Angels play an important role in the theology of the Copelands. They claim that humans can command angels to their bidding. When they use the Word of God in the name of Jesus, the angels are even obligated to follow their command. Gloria writes, "Your last words either put the angels to work or force them to step back, bow their heads, and fold their hands. Your angels are waiting for you to give them words to bring to pass." On what do the Copelands' base their belief?
Faith in Faith
The Copelands teach people to have faith in faith. Faith for them is a force. Kenneth declares, "Faith is a power force...it is this force of faith which makes the laws of the spirit world function." He even makes the amazing claim that "God cannot do anything for you apart from faith” because "faith is God's source of power." Without the force of faith, God has no power at all toward you." Faith activates God. Fear activates Satan. Kenneth argues that God is obligated to meet the believer's needs because of His Word. He claims that if you don't put God's Word to use, you are on the same level as the man who does not know that salvation is for him. This "name it, claim it" theology promises believers not only improved health but considerable wealth if they pray with necessary faith.
The Copelands have no room for suffering in their theology. Kenneth boasts that the rise of medical cost has not affected him and his wife: "We have learned to receive our healing from God." Gloria says that she heard through Kenneth Hagin that Jesus bore our sicknesses and carried our diseases and that by His stripes we are healed. Gloria and her husband declared that they didn't wait to get sick to believe God for healing. She states, "We decided to walk in divine health because we were healed 2,000 years ago when Jesus paid the price." Gloria even claims that believers don't have to be sick anymore. "Getting healed when you are sick is great," she says, "but staying healed - walking in divine health - is much greater." Satan is called the cause of illness. Gloria writes, "To walk in divine health you begin with a decision to no longer allow Satan to put sickness on you." The believer can create his own health. Kenneth says that it is up to the believer to decide whether or not you want to be healed. This is cruelty beyond comprehension. In the Copelands' view, when a believer continues to suffer he has only himself to blame.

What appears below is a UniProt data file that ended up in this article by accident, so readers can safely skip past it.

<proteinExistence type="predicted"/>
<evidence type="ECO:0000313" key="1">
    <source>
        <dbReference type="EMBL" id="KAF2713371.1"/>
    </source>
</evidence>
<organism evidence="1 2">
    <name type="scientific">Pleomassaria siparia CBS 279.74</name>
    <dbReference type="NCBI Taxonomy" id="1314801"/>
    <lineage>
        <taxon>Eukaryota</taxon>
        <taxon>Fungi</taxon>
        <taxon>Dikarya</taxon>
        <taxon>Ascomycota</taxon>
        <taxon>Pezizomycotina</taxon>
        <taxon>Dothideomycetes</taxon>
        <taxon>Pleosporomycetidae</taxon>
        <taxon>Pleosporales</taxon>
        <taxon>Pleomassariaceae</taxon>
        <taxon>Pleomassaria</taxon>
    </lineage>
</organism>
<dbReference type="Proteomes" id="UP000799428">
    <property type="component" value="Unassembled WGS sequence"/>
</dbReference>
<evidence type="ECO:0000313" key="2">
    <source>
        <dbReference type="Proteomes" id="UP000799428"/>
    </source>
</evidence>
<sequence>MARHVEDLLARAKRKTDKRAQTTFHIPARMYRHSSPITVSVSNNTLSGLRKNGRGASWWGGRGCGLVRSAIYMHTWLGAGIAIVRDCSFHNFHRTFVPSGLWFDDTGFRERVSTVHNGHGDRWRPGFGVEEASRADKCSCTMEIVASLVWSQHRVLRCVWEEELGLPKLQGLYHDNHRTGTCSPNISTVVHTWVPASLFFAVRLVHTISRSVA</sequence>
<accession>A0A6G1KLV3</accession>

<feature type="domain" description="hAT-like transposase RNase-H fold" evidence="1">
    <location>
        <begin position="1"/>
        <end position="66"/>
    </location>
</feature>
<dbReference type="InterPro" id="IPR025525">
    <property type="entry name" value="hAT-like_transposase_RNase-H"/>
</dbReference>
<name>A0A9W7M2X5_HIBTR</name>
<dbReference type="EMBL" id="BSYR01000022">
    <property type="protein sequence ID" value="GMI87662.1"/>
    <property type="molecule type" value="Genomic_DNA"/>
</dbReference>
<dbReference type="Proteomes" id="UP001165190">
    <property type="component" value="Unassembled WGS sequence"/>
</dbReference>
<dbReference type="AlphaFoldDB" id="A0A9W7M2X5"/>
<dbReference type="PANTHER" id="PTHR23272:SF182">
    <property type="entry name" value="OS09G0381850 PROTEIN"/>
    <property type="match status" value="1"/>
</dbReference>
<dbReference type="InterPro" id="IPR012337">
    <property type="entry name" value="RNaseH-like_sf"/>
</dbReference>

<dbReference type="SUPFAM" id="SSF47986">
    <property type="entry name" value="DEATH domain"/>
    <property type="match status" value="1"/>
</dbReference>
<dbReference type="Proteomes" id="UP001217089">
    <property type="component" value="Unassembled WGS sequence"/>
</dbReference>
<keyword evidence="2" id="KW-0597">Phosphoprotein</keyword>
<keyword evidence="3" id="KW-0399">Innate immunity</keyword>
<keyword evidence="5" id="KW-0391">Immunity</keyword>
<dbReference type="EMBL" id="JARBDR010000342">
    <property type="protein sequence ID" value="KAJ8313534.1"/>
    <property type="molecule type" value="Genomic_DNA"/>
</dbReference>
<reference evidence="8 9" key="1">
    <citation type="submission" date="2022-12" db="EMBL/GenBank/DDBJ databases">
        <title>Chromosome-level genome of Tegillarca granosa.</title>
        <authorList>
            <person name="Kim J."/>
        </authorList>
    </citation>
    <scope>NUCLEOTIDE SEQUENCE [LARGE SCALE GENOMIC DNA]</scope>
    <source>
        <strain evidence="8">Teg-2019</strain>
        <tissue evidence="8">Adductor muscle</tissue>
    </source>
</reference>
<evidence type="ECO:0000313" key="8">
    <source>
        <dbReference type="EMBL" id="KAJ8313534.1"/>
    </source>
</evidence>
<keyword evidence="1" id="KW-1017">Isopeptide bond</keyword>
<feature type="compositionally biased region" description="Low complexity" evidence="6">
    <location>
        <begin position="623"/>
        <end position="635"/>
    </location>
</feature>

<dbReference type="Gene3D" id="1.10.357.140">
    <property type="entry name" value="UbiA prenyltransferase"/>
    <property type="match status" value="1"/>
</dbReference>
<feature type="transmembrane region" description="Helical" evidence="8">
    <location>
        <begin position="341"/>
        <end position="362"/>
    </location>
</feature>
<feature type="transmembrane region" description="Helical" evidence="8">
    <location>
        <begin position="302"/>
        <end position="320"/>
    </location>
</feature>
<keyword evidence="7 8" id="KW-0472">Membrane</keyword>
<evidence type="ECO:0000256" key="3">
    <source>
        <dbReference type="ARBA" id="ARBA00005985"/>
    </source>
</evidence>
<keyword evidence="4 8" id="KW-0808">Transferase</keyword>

Not only health but also wealth is the "divine right" of the believer. God's will is prosperity. Gloria states, "The Word of God simply reveals that lack and poverty are not in line with God's will for the obedient." Poverty is under the curse of the law. Since Jesus did not only bear the curse of sickness but also the curse of poverty on the cross, there is no reason for the believer to live in poverty of any kind. Gloria says, "You can believe for divine prosperity just as you believe for divine health. You should refuse lack just as quickly as you refuse sickness." Kenneth argues, "You can have whatever you say." Decide on the amount of money you need. The believer is even told not to cheat himself. He must tell God how much he wants and he will get it since "God is not a skinflint. He is a giver." Gloria claims that God's success formula has never failed to produce. According to her, she and Kenneth have used their "name it, claim it," formula to receive healing, airplanes, houses, office buildings, equipment, clothes, food, and boats. The Copelands are also firm believers in the hundred-fold return, which has been a great source of income. They base it on Mark 10:29-30. Gloria says that the first thing the Lord made me to realize was how great the hundred-fold return really is. "You give $1 for the Gospel's sake and $100 belongs to you; give $10 and receive $1,000; give $1,000 and receive $100.000." This teaching is not Biblical, it is obscene. When I reviewed Gloria's book, God's Will is Prosperity (1978), we were still serving as missionaries in the Philippines. The members of our churches and mission stations were dirt poor by the standards of the world, but many of them lived close to the Lord and were rich in spirit. They lacked money but not faith.